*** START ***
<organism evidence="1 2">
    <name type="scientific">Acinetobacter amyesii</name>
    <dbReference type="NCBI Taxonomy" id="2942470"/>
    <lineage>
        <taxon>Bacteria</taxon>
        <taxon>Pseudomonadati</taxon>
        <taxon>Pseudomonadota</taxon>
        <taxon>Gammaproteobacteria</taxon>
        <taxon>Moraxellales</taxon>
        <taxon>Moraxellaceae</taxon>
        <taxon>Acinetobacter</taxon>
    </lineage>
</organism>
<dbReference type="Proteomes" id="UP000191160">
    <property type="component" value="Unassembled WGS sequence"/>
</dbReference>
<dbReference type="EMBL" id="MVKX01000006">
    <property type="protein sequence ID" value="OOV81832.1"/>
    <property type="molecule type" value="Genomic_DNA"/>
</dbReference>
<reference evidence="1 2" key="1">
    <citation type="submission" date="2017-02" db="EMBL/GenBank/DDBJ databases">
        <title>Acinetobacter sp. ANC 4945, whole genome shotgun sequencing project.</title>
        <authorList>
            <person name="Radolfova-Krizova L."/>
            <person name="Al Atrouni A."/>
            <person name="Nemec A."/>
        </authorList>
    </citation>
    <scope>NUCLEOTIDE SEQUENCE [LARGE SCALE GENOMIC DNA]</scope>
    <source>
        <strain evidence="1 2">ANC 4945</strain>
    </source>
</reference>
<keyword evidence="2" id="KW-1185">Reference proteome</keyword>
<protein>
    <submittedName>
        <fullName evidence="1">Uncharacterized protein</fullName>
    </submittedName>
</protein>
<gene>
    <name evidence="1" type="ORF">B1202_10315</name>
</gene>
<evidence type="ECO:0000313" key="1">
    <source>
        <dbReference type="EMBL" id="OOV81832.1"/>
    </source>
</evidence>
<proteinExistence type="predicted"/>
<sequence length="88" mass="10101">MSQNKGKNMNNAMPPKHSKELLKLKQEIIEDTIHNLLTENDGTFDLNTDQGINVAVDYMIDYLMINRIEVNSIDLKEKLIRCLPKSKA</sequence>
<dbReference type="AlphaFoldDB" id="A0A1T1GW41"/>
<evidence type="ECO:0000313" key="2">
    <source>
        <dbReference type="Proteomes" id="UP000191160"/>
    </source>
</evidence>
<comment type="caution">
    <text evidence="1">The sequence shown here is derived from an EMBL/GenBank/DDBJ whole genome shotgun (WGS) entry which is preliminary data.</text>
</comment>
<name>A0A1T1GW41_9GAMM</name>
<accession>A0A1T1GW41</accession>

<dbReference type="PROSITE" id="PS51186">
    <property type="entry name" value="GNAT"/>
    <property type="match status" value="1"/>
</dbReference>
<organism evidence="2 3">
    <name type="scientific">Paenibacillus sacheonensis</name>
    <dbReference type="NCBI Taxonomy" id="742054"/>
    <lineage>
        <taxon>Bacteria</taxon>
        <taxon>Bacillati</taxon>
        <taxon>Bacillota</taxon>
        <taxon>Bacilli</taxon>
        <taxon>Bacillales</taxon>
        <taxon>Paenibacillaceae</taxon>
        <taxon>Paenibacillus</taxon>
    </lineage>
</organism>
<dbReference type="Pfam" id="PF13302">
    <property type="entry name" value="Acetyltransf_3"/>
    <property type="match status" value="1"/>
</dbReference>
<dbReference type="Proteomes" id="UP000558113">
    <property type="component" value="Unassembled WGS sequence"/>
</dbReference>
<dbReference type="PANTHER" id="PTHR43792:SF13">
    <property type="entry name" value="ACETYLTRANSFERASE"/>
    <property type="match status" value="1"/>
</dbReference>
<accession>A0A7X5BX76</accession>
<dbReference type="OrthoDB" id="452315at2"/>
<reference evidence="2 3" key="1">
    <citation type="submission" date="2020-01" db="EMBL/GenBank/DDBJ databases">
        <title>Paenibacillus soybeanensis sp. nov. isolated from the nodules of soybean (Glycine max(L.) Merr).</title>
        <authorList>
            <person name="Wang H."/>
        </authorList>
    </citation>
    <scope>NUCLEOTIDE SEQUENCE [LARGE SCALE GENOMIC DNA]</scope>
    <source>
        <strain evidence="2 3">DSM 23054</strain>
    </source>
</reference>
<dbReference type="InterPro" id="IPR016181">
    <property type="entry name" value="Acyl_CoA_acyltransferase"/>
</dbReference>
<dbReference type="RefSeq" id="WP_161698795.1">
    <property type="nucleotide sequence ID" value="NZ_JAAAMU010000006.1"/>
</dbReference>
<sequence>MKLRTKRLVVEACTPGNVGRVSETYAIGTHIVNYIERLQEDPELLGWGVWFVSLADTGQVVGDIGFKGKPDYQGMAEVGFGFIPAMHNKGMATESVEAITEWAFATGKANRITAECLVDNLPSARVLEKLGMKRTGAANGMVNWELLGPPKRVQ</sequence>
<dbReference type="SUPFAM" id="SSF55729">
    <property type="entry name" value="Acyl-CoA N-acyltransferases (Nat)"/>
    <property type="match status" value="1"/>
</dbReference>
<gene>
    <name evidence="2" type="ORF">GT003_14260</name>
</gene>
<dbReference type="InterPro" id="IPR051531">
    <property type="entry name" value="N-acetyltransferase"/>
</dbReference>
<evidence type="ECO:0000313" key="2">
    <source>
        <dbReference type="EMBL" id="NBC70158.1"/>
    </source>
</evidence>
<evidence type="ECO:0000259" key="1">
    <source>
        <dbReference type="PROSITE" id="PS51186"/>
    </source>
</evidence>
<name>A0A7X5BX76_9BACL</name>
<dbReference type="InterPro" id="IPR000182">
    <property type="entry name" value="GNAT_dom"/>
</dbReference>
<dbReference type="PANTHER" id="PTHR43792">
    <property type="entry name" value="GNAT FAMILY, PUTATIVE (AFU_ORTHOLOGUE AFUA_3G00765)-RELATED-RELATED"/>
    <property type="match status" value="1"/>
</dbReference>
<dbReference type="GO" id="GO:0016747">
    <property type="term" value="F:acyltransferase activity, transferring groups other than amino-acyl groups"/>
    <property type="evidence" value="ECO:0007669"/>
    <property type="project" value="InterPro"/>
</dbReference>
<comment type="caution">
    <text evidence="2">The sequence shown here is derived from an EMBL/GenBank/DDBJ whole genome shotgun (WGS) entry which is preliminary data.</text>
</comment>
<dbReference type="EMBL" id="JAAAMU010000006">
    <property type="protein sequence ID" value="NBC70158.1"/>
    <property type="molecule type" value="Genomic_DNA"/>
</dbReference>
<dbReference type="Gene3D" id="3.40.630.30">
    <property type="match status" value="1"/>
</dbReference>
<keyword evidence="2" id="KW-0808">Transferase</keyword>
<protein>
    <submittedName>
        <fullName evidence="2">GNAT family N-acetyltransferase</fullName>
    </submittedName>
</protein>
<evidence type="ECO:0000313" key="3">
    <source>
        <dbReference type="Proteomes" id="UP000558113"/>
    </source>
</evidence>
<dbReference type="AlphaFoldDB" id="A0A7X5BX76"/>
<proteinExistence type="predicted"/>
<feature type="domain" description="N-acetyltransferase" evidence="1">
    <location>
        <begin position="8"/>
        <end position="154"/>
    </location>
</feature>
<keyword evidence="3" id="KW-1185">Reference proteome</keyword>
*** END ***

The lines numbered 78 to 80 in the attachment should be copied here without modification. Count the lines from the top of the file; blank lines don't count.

</organism>
<dbReference type="Pfam" id="PF13302">
    <property type="entry name" value="Acetyltransf_3"/>